“If he had all 60 members in D.C., the chances of having one of them saying something impolitic are probably a lot higher,” the GOP aide said.

Reid’s ability to quickly draw on support from civil rights leaders such as the Rev. Al Sharpton also aided in tamping down the spread of the controversy. Reid had a “reservoir of goodwill in the African American community, and had a strong record to stand on,” all of which made it possible for Sharpton and others to quickly back him, the Democratic aide argued.

The GOP operative agreed, arguing that black community “spokesmen were all pretty aligned with Reid.”

While Reid’s team may be able to take some pride in their ability to right his ship within days, they are also to some degree benefiting from his reputation for saying outrageous things, which may have lessened the incident’s longevity. “He has a rich history of bone-headed gaffes, so the prospect of him saying something completely outrageous is not as far-fetched as for some people ... that does help him,” one Republican argued.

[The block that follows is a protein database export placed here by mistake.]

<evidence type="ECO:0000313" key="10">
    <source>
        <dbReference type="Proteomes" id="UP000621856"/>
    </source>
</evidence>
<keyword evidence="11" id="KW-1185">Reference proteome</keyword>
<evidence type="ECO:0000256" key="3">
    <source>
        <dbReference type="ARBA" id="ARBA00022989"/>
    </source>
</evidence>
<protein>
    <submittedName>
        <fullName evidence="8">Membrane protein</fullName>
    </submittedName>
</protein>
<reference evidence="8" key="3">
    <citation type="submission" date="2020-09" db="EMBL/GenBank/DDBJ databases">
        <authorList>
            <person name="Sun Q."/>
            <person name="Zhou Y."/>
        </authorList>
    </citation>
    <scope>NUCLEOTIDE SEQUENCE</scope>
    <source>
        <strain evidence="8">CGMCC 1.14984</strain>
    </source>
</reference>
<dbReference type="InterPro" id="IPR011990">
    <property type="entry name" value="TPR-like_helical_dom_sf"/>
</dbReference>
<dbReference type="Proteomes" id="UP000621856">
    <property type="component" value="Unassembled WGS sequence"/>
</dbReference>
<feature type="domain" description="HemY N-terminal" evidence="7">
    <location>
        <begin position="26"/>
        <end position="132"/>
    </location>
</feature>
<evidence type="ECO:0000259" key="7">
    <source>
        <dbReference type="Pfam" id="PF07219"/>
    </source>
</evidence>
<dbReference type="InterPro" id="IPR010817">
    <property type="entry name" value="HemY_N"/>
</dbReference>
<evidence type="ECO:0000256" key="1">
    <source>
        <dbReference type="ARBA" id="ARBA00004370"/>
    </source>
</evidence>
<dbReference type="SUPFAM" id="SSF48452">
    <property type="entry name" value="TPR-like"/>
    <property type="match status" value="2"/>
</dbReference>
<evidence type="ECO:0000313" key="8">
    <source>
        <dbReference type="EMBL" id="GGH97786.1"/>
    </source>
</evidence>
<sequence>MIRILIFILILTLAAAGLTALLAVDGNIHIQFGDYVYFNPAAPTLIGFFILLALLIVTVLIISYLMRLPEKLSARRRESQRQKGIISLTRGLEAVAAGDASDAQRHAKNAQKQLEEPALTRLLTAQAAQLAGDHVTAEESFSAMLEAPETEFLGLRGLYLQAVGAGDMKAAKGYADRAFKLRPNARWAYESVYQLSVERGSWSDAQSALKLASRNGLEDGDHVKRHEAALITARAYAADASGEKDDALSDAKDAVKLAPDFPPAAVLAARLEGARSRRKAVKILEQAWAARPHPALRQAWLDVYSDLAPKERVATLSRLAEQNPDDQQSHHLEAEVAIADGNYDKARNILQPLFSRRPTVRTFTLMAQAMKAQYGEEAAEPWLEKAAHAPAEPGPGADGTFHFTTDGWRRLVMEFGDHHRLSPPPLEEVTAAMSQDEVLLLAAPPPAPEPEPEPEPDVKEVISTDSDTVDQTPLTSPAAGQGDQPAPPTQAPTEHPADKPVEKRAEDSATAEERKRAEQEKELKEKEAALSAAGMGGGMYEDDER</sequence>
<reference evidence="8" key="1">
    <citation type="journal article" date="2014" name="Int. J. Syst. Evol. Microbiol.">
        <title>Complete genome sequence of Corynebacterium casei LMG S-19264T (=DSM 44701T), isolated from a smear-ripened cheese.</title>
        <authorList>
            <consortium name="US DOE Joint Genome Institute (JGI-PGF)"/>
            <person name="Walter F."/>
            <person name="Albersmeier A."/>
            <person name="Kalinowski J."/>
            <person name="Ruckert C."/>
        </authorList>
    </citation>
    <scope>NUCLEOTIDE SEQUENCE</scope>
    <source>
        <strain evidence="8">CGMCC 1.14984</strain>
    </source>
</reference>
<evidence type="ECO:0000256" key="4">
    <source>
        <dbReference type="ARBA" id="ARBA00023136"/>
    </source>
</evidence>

Even if Reid is starting to put the actual gaffe behind him, the aftershocks may linger, darkening an already grim electoral landscape for the Senate’s top Democrat.

Data from two independent polls released Wednesday shows that the controversy over his comments are a cause for concern in his camp, but hardly the only reason Reid is hurting politically.

In a survey conducted Jan. 11, Rasmussen Reports found that more than half — 55 percent — of voters said they have closely followed the controversy over the racial comments Reid made about Obama. Another 24 percent said they followed the story somewhat closely.